Willie Wilson's Life Has Changed, but He is Still Paying for Same Mistake

United Press International

Willie Wilson is one of the fastest players in baseball, but he found out last summer that even he couldn't outrun sound. So this summer the centerfielder of the Kansas City Royals isn't even going to try.

The sound that Wilson tried to escape last summer was the prattle from the grandstands--the references to drugs, the comments about cocaine, the catcalls of "junkie."

That verbal abuse ws inevitable: Wilson was a baseball player but he was also a convict. He had served 81 days in a federal corrections institution in Fort Worth the previous winter for attempting to possess cocaine.

That prison sentence gave Wilson a late start at spring training and even when he did report following his release in early March, he was allowed back to baseball only on a limited basis. He would work out with his teammates in Florida but he couldn't play any exhibition games.

Wilson also couldn't play any real games for a while; then-baseball commissioner Bowie Kuhn had suspended him and former Kansas City teammates Willie Aikens and Jerry Martin for the opening six weeks of the 1984 season for their drug involvement. When Wilson finally returned to uniform May 16, he found a hostile public awaiting him.

"I was excited to play the game again but I wasn't excited about getting the abuse I knew I was going to get," Wilson said. "I'd be lying if I said it didn't bother me but I kept trying to ignore them (fans). I might have gotten mad in my mind but I didn't say anything to offend anybody. The best way to shut them up ws to get a hit, to make a catch. I'm not going to let that kind of guy bother me. By the ninth inning, if you don't yell back, the guy is going to be tired and hoarse and wonder if it was all worth it.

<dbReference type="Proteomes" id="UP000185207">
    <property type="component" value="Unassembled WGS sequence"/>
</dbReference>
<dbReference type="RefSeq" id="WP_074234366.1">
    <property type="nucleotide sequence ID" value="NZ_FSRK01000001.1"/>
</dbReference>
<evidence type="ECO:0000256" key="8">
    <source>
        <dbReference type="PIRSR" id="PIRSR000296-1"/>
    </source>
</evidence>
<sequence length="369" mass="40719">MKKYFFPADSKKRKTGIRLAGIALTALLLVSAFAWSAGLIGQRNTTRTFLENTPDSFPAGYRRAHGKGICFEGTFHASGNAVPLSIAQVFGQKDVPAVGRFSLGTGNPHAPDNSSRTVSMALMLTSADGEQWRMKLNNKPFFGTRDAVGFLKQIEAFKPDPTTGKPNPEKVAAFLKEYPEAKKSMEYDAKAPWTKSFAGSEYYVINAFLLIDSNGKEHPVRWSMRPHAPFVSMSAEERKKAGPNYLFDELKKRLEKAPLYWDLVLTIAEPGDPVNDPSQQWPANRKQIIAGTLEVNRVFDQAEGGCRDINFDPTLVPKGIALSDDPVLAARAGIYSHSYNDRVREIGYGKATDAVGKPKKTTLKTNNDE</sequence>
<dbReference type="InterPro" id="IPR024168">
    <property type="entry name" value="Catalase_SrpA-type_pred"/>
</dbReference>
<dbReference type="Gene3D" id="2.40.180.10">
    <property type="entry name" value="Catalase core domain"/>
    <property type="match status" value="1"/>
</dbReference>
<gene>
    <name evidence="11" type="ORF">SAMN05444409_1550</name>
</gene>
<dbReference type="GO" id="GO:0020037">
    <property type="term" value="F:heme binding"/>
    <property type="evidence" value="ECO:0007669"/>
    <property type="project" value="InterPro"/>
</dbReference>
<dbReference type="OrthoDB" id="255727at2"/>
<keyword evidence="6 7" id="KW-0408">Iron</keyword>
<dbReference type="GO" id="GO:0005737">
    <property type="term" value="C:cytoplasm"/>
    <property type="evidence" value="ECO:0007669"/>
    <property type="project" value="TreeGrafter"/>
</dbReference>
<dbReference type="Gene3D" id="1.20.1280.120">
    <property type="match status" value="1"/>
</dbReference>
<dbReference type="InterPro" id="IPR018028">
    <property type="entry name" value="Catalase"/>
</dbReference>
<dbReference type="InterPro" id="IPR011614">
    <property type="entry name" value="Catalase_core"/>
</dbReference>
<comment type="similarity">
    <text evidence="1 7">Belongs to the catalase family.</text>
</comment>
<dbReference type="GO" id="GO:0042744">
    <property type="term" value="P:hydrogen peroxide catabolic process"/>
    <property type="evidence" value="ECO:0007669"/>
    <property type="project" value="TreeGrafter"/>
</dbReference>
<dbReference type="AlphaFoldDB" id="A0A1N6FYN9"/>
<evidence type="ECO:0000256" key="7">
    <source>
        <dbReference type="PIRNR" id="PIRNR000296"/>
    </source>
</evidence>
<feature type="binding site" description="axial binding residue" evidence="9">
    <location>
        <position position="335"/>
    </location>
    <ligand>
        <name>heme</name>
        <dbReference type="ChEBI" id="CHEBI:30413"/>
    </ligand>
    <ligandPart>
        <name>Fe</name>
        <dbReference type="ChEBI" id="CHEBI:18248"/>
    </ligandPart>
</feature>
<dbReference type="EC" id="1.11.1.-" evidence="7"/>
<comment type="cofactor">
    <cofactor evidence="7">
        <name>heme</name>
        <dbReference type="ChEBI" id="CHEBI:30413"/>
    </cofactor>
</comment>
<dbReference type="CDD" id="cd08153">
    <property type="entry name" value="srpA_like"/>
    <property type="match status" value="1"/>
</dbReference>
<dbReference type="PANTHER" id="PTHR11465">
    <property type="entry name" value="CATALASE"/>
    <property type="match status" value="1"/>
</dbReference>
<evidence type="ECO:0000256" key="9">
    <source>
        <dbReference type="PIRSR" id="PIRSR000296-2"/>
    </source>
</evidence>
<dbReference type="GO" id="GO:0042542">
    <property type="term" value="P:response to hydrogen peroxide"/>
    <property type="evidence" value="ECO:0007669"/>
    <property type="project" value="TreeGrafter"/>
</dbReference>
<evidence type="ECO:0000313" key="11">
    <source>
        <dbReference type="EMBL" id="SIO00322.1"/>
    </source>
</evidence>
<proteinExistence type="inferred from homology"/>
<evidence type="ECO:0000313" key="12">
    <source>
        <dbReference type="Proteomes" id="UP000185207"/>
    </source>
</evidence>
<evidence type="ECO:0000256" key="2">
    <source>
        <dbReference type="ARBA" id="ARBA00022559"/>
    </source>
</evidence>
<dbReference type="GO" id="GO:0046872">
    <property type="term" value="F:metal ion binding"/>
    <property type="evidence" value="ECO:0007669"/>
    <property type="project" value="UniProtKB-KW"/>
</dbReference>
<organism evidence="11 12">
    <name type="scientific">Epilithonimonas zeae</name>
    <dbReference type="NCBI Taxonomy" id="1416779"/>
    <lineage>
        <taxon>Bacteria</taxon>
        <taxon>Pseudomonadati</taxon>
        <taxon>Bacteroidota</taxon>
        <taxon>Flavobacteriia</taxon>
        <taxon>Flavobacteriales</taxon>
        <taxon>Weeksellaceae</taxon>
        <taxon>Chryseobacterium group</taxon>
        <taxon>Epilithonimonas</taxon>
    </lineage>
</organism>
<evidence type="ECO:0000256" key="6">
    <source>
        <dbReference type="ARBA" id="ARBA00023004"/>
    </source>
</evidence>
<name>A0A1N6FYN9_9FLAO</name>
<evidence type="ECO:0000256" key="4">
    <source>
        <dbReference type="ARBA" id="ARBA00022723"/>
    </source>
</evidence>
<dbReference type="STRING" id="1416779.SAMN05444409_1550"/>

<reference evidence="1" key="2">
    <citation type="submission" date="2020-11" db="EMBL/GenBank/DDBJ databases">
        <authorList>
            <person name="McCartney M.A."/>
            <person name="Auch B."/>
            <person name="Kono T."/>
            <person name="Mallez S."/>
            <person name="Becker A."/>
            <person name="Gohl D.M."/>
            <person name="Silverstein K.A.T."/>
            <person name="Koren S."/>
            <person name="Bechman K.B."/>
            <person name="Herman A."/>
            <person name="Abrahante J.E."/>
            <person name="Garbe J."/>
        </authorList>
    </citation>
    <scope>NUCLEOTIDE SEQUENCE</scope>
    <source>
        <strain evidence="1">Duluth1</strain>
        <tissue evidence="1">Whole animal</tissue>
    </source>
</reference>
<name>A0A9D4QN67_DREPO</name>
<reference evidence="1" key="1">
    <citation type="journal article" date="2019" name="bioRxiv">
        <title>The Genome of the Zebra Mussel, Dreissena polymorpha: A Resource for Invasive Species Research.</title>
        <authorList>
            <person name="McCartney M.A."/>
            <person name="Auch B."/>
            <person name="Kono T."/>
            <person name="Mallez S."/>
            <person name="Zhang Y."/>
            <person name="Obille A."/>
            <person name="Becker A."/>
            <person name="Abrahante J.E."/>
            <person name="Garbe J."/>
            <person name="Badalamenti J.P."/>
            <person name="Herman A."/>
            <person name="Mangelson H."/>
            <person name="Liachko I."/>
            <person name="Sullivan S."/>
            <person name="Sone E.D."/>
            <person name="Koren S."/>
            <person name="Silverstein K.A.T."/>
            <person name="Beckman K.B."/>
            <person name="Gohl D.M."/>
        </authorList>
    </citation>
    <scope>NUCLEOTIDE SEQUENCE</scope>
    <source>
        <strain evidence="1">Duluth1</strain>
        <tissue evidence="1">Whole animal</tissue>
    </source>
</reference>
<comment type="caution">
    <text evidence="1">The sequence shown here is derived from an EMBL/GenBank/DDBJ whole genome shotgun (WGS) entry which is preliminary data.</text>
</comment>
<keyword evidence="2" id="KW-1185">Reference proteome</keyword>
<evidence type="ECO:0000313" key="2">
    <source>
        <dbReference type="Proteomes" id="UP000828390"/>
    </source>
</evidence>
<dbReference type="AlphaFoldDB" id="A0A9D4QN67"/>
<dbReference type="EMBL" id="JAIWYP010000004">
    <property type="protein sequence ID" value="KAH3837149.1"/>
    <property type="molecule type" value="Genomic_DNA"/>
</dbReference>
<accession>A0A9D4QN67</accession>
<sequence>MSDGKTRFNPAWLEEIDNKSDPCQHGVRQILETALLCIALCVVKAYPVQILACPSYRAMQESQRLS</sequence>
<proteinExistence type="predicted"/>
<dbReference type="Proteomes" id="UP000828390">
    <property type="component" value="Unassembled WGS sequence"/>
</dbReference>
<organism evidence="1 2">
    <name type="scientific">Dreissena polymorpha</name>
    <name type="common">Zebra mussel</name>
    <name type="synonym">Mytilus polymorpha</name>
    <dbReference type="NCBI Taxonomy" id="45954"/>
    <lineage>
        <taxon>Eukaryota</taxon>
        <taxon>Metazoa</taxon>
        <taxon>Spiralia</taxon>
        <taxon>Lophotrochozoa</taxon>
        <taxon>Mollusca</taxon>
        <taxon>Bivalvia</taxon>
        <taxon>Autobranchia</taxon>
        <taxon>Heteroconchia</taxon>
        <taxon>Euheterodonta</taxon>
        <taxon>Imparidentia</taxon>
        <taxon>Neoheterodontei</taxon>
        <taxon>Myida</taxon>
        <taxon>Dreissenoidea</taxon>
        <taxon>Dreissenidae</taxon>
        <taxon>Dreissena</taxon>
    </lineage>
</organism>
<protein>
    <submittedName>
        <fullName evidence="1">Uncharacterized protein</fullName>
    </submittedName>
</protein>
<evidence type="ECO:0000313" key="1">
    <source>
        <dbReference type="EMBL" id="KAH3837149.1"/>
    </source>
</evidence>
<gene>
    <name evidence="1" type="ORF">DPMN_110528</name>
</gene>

"But I was completely drained by the end of the season. I just wanted to go home and relax. I didn't want to go onto the field and hear somebody yell something about cocaine."

Wilson handled pitches and fly balls last year as well as he handled the catcalls and insults. He walked in his first trip to the plate on his first night back on the job in Chicago against the White Sox, stole second and then scored his first run of the season on a wild pickoff attempt.

Wilson wound up playing 127 consecutive games upon his return to the lineup to help the Royals win the American League West. He led Kansas City in hitting with a .301 average and also led the team in runs with 81 and stolen bases with 47. He was voted the club's most valuable player at season's end.

His drug ordeal, his time spent in prison and his summer of abuse on the road from baseball fans changed Wilson as a person. He was a high-strung individual prone to moodiness and temper tantrums during his first six seasons as a major leaguer but the 29th year of his life toned him down considerably.

Wilson is less animated these days and keeps his temperament on a more even keel. By his own admission, he is now more appreciative of what he has in life and what he almost lost.

"Everybody makes mistakes," Wilson said. "But I never thought I could make one. It's like driving a car: you don't wear a seat belt because you think, 'It's not going to happen to me.' I realize a lot of things now that I didn't realize before.

"I never did like a lot of attention but the better I did (in baseball), the more attention I got. I was never able to handle it. For about four years, baseball wasn't fun at all. I didn't want to accept some things and I took something a lot harder. I was making my own life difficult. But this (drug ordeal) could have been the best thing that ever happened to me. It slowed things down. It showed me how simple life is. Baseball is still a job for me ... but it's a fun job now."

Wilson resumes his job Feb.28. That's when he will report to spring training in Fort Myers, Fla. And after spectating last spring, Wilson is eager to participate this spring.

Copyright © 2019, Los Angeles Times
EDITION: California | U.S. & World
69°